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Sustainable Communities Thought Leadership

Successful and Equitable Urban Sustainability Starts with Community

Mikiya McClain leading a nature walk in Walnut Creek Wetland Park at The Conservation Fund’s Peer Exchange Photo credit: Kelsi Eccles, The Conservation Fund

By Kelsi Eccles and Stacia Turner, The Conservation Fund

2020 has been a rainy year in Atlanta, and it’s on track to be one of the city’s top five wettest years on record. More water more often—with 2018 being the second wettest year on record—heightens the need to address aging or inadequate infrastructure, manage increased demands on transportation and stormwater management systems, and plan for climate related impacts. The COVID-19 pandemic has highlighted these pressures and their impacts on public health. Neighborhoods facing the greatest adverse environmental and health outcomes are frequently those that have historically been plagued with economic and social inequities and are often communities of color. 

In the last decade, growing cities like Atlanta have recognized that urban conservation efforts must be inclusive of these challenged communities and focus on increasing accountability and transparency that ensures conservation outcomes address the needs of both current and future residents.

The Conservation Fund’s Parks with Purpose initiative has demonstrated innovative and inclusive urban conservation by partnering with government and grassroots organizations to create new parks and greenspaces that address environmental justice and climate-related issues at a neighborhood level. While these park projects take time to develop, along the way we have learned some valuable lessons that help to ensure long-term community benefits that honor our diverse neighbors, partners, and planet. 

Lesson 1: Get back to nature – replicate natural systems to increase climate and community resilience.

Climate science is pointing to increased frequency of intense weather events and conditions including heavy precipitation, prolonged drought, and higher temperatures. Urban parks can address multiple climate change challenges through ecosystem services, such as mitigating urban heat island effects, filtering stormwater runoff, and allowing more natural cycling of water with green infrastructure investments. By restoring natural systems that help to cool our concrete jungles, we can reduce the current impacts of sewer overflows and stormwater flooding in these communities.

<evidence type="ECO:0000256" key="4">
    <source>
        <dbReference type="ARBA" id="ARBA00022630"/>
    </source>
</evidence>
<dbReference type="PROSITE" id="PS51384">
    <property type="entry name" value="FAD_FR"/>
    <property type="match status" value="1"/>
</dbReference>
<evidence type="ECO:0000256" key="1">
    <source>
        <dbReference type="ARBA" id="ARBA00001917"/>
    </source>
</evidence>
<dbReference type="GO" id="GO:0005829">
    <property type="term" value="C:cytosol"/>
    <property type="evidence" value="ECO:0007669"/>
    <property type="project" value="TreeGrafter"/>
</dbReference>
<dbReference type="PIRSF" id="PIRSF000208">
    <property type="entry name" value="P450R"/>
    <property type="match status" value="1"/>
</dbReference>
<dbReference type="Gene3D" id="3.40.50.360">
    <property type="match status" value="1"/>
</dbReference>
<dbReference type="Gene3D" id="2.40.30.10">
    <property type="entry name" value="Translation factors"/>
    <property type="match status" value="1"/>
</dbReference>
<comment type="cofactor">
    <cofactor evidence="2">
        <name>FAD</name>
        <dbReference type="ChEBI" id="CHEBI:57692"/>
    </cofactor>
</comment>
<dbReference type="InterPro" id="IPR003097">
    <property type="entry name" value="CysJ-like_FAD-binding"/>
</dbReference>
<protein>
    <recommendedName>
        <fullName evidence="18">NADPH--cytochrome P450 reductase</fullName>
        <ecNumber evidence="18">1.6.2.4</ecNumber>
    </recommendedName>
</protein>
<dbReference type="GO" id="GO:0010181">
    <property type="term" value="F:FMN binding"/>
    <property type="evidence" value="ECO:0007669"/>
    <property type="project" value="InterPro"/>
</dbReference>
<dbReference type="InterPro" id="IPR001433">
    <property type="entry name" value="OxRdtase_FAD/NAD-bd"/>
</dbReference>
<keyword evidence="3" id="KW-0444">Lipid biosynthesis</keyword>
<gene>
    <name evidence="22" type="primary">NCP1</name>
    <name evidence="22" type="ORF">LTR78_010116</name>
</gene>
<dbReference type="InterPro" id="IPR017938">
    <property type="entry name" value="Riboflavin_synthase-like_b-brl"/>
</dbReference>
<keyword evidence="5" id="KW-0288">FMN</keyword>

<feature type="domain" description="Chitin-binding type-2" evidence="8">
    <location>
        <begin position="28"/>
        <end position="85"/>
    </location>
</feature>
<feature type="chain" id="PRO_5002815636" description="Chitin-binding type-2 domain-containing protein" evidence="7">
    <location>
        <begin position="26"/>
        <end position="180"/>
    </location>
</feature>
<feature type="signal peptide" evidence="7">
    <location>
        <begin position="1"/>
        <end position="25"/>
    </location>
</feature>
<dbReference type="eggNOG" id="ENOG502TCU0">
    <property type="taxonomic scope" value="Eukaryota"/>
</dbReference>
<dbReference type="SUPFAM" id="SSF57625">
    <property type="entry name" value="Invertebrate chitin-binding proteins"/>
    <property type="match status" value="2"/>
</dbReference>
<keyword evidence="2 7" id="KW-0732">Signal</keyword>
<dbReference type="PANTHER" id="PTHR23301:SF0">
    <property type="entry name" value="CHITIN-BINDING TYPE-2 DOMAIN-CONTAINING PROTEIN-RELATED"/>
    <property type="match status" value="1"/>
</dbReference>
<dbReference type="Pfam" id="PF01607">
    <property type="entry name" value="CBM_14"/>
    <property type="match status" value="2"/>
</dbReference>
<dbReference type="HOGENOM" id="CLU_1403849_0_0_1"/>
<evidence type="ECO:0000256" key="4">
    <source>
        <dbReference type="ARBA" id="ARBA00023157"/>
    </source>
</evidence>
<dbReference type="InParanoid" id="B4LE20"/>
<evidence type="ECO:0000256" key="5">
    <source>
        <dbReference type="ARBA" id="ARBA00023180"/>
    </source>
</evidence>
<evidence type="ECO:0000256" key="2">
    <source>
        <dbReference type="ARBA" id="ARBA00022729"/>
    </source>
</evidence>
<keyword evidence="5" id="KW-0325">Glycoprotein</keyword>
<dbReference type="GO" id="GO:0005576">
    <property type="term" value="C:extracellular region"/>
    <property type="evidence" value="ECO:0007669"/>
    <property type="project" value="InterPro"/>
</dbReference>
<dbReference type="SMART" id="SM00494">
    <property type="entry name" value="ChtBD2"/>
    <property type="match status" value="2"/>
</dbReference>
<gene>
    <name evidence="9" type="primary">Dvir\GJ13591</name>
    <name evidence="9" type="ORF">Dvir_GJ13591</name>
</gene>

The Fund is working with numerous private and public partners in Atlanta to reconnect economically distressed urban communities with their natural waterways. Atlanta’s Proctor Creek Watershed is identified in the Urban Waters Federal Partnership, (something is missing here) working to amend the legacy of water pollution from sewer overflows and stormwater runoff from streets, buildings and parking lots that disproportionately impact lower income neighborhoods. Green infrastructure investments, like tree planter boxes and bioswales, are adding stormwater infrastructure capacity and helping manage urban flooding.

In addition to supporting more resilient municipal systems, green infrastructure in the form of new parks also provides access to healthy, nature-based recreational opportunities, providing safe places for kids to play, families to gather, and neighbors to build social bonds. Residents in many of Atlanta’s most challenged neighborhoods lack access to quality parks, and COVID-19 has further emphasized the impact of these community inequities. Urban parks provide a significant opportunity to work alongside communities to increase access to nature-based programming, park planning, and natural resource decision making.